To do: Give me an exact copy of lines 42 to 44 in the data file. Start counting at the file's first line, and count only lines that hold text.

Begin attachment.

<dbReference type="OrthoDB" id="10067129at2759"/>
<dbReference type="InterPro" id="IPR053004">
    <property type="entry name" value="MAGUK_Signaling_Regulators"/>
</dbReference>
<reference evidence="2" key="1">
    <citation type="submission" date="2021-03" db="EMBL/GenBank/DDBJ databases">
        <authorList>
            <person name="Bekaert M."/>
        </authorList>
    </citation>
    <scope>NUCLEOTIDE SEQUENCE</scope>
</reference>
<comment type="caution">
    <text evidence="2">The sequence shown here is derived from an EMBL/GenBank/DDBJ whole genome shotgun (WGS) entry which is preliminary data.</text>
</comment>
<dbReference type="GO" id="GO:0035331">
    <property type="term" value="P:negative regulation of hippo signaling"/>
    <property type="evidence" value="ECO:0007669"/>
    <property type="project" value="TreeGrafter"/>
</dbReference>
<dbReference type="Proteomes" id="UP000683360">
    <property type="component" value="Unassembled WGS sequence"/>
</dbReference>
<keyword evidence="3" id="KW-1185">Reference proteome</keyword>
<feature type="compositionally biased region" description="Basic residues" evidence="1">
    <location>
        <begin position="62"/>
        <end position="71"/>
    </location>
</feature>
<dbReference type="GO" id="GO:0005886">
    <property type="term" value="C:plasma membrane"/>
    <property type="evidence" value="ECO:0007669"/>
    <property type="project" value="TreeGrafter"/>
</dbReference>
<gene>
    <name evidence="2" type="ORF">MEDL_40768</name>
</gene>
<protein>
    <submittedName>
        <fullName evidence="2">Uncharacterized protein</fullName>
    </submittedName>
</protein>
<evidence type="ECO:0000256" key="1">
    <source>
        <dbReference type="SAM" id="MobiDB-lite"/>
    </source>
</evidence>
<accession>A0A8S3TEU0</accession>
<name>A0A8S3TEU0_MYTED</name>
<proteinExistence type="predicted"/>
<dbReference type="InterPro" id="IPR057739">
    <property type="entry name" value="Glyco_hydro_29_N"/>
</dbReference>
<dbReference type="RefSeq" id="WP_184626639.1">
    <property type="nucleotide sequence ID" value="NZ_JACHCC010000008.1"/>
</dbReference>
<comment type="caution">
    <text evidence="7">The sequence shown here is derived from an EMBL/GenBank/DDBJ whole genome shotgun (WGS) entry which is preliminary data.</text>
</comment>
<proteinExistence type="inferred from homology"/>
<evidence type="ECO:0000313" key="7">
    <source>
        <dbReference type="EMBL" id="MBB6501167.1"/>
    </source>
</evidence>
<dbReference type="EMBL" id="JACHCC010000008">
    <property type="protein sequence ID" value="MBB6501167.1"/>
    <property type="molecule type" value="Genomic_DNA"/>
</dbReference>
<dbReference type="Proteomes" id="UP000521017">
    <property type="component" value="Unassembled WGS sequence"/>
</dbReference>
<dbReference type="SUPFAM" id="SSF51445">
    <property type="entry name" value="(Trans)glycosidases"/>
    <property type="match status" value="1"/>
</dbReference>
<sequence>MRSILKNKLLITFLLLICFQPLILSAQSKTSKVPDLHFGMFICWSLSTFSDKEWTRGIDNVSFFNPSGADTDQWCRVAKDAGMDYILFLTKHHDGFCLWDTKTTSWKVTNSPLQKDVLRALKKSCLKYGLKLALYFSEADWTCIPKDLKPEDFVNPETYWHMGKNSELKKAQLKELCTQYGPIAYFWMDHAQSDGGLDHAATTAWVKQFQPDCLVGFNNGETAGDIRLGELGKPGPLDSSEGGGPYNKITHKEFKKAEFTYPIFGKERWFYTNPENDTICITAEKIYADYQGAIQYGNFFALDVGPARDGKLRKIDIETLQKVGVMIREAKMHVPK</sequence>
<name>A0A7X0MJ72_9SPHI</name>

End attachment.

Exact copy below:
    </submittedName>
</protein>
<evidence type="ECO:0000256" key="1">